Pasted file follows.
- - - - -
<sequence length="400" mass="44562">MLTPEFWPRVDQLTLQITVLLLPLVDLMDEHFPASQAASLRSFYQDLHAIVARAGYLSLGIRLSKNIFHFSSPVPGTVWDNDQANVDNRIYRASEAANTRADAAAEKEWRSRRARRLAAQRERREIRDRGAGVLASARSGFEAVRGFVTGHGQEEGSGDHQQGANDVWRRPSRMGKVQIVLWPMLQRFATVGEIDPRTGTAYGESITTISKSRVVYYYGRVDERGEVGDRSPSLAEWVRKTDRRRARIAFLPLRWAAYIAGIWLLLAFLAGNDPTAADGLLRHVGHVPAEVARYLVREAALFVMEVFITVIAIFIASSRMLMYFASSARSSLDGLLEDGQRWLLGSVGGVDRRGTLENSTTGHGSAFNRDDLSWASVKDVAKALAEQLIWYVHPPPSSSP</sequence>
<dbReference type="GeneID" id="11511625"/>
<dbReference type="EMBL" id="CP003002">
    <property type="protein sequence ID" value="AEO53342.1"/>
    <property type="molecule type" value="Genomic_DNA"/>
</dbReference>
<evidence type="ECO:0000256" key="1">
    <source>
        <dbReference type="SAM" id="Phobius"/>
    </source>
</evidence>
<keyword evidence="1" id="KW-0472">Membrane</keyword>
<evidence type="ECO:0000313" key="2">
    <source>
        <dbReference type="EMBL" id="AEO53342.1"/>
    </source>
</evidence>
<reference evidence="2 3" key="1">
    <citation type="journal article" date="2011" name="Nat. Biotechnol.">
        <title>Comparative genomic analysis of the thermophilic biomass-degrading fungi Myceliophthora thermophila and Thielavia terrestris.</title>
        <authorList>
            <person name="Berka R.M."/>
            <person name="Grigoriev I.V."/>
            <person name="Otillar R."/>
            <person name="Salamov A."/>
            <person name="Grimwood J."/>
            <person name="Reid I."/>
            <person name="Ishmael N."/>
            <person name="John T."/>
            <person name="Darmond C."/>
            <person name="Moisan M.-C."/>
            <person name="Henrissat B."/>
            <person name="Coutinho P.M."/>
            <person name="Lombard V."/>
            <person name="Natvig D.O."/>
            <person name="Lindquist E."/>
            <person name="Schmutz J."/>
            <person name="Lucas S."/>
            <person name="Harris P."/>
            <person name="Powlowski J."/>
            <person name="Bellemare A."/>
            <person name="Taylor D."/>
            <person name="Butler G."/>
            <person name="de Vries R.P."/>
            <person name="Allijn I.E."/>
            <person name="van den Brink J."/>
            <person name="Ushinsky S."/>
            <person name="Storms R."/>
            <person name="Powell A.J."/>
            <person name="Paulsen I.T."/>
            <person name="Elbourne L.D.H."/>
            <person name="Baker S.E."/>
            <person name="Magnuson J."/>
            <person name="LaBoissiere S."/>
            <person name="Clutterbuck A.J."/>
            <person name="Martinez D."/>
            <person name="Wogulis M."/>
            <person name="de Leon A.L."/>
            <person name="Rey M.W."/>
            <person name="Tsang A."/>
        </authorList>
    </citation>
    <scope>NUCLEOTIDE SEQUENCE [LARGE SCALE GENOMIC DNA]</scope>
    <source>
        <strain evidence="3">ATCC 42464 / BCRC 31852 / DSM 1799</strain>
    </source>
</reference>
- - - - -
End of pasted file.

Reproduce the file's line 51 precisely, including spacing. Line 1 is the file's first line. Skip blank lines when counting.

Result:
            <person name="Elbourne L.D.H."/>